I'm not sure that's true, especially of the SWO community (both conventional and nuc). SWOs are forcing too many JOs in the pipeline to address the problem of retention. Bonuses are climbing ever higher - the SWO (nuc or conventional) DH bonus just went up to 100k. Most SWO JO's I've spoken to refer to it as "blood money". Nucs have it even tougher since they're always the first on the ship and the last off. But they can make a killing...

Keep in mind, retention for sub guys is right around where the Navy wants it. My recruiter (back in '02) said that the retention after the first sea tour was about 35% (though he did say, most got out after the JO shore tour). He said that was OK though, because there aren't enough DH spots for all the JOs, and if more people stayed, they probably would be forced in a different direction after not screening for DH.
Oh yeah, lots of non-tech majors at nuc school. Many of them from NUPOC as well as ROTC/Academy. I'm not sure what the Navy's official stance is, but they seem to especially like the female and minority type.

Originally Posted by hourocket View Post
You would be surprised as to how many non engr/science majors are in the Nuke program. I had plenty on my boat that were English, Phsyc, Poli Sci.

Yeah...but most of those I've heard of were from USNA/ROTC where they're required to take 2 semesters of calc, and 2 semesters of physics...I was surprised to see a NUPOC (OCS).
Hey guys. Just wanted to let you know how my phone interview went before I forget about it. Pretty much he asked me 5 questions. Here they are...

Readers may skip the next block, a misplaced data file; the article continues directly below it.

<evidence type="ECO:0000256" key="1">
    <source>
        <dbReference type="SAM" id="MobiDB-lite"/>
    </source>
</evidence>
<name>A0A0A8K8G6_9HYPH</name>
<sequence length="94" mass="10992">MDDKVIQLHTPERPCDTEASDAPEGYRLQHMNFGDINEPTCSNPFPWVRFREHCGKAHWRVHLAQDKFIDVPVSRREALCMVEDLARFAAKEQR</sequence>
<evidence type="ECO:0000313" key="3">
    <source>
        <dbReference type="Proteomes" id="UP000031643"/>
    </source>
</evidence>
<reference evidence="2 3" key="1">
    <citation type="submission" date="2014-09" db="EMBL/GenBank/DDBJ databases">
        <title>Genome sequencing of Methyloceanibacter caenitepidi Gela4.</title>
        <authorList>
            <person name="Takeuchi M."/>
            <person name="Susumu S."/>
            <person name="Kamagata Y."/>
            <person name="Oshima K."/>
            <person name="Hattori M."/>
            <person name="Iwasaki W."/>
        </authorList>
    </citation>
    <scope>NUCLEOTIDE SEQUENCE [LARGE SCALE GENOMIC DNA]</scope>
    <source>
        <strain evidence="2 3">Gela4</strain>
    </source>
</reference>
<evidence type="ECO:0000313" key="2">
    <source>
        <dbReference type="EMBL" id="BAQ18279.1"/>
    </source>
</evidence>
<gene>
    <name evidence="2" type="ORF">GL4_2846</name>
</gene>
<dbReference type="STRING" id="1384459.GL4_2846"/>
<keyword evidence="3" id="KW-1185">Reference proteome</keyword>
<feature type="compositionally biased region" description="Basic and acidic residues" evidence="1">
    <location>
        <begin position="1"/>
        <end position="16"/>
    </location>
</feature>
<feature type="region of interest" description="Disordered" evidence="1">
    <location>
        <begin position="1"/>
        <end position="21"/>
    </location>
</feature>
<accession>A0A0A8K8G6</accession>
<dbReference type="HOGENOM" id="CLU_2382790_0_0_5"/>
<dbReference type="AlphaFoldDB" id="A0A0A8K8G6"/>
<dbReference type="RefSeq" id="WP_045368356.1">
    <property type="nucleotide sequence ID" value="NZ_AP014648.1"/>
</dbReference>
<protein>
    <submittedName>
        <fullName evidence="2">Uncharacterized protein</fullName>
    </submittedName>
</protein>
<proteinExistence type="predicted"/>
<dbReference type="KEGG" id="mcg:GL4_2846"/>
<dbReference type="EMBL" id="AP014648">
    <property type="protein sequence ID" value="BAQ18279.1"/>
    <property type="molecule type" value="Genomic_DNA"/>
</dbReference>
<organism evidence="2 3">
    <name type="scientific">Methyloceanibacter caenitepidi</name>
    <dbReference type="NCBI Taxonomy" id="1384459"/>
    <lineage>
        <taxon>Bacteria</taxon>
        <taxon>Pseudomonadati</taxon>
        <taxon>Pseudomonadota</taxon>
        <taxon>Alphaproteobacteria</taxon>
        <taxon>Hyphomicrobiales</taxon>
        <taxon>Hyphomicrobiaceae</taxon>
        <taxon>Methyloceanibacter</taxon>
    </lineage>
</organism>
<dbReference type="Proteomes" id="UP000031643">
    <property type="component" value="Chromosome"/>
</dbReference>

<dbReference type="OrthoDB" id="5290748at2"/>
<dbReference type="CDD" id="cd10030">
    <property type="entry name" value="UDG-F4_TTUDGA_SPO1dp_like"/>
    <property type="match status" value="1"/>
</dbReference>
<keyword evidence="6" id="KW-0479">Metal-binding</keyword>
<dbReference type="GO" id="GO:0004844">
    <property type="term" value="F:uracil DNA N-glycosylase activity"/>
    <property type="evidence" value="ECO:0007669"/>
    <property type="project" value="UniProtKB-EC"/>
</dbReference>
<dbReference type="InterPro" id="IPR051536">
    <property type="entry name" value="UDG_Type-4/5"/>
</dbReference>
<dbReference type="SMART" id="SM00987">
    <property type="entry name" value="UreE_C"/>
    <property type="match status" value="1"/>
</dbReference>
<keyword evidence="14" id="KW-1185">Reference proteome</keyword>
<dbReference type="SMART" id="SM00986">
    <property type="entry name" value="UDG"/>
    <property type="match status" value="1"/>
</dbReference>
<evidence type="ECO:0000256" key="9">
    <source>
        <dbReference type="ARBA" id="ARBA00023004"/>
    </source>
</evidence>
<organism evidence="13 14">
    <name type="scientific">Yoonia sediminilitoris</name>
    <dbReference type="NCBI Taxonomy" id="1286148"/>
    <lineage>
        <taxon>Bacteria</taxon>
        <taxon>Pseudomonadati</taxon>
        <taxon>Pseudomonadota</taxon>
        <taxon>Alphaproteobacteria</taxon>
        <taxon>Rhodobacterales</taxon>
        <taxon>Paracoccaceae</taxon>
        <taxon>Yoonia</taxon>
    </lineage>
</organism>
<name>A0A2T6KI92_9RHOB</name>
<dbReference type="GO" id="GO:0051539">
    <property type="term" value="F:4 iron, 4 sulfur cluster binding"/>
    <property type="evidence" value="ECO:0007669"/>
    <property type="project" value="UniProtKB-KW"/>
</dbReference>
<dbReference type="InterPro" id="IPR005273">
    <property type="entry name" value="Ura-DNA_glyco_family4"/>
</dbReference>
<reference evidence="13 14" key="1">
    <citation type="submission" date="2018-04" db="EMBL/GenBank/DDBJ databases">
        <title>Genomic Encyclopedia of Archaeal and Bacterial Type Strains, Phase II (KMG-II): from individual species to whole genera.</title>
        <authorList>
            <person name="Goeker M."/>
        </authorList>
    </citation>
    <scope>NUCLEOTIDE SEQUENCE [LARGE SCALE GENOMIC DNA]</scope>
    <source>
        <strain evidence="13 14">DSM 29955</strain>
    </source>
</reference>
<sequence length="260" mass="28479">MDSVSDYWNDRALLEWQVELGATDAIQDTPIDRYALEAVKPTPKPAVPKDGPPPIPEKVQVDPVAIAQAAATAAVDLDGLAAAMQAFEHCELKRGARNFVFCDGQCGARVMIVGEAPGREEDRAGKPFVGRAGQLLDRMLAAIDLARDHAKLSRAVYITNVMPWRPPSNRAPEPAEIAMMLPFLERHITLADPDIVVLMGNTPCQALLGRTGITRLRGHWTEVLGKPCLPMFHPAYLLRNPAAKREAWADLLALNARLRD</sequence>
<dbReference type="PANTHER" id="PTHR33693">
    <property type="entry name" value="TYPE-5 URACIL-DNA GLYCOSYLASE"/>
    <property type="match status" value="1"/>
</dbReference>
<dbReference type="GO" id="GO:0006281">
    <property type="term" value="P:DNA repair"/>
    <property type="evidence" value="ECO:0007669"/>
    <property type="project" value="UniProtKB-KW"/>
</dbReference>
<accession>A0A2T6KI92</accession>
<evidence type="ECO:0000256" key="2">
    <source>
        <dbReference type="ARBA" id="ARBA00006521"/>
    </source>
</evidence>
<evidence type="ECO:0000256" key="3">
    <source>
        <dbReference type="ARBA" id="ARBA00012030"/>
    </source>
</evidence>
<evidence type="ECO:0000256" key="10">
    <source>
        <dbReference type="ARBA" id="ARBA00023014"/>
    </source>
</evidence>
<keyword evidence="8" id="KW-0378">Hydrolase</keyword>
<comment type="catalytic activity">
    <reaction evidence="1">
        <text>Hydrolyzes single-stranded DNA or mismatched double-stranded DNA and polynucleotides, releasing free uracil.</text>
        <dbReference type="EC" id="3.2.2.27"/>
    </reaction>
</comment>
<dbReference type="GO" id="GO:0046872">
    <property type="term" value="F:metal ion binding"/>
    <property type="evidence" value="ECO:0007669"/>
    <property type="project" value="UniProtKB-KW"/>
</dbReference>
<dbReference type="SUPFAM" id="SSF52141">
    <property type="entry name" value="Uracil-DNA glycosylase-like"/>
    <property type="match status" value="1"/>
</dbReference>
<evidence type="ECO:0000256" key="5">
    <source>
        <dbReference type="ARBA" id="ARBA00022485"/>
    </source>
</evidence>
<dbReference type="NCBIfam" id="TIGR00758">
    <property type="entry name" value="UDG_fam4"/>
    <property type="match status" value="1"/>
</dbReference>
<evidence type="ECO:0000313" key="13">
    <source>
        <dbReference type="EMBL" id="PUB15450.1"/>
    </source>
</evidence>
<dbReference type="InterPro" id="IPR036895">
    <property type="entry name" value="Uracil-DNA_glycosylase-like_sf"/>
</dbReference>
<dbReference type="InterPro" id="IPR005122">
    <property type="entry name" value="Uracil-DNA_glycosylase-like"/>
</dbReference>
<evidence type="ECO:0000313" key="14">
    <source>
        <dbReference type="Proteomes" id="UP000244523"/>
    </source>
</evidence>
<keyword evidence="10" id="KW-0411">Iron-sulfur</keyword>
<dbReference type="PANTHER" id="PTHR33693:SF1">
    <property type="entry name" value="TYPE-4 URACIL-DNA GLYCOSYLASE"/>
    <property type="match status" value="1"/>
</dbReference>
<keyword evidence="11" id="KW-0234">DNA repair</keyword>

1. A person launches a baseball at a rate of 50 ft/s off the top of a roof that is 500 ft off the ground. How are from the building does it land? Make your own assumptions.

2. A truck is placed on a sloped hill and let it go, and is placed high enough so that when it reaches the bottom of the hill, it attains a speed of 20 m/s. How much a higher does one need to place the truck on the sloped hill so that is attains a velocity of 40 m/s when it reaches the bottom of the hill.

3. A mass is given an initial velocity of some value on a frictionless surface, and eventually comes into contact with a spring, and compresses a certain amount. How much further does the spring compress in a situation where the initial velocity is doubled?

4. Take the function f(x) = 1/x, from 1 to infinity, and rotate this around the x-axis. Find the volume.

5. Given a circuit that has a 10 V battery, and one 5 ohm resistor, followed by 3 resistors in parallel ( 5 ohms, 2 ohms, and 10 ohms), find the equivalent resistance, and then the current, as well as the power.

My interviewer said "very good" after I did each problem and said I was definitely ready to go to DC. At times though it seemed like he was talking to someone else and wasn't 100% paying attention to what I was doing. The call was even disconnected and I had to call him back. The main assumptions I made were g = 10 m/s^2 for #2, and g = 30 ft/s^2 for #3, and that no non-conservative forces (i.e. air resistance) were present. I also called my spring constant "k". There were no calculators allowed, and so when I had a calculation, I had to approximate it. For example on my circuit problem, I had a quotient 10/6.5, and I explicitly told him that I'm going to approximate this as 1.6.

Pretty much the questions were easy, but the somewhat challenging part was keeping my composure and try to think through the problem and talk to him at the same time. He said I should expect a buoyancy problem when I go to DC, and that I probably won't see any Civil Engineering questions (I was a CE major). Hope this is helpful.
I just got back from the DC interview, where I was accepted for subs. I'll tell most of my experience the day of the interviews. It was held from May 17-19, but the actual interviews took place on the 19th.

At around 0630, we met up at the Starbucks and walked to the building. Naval Reactors I guess. The first round of interviews started around 0815. Pretty much everyone went at the same time, and the questions you got depended on which engineer you were assigned to. The consensus was that if you were an EE, you were going to get advanced circuits questions. Anyway, my first interview I got 3 questions. I feel I only got 3 because I took so long on the last question, that he didn't have time to ask anymore. Here are the questions.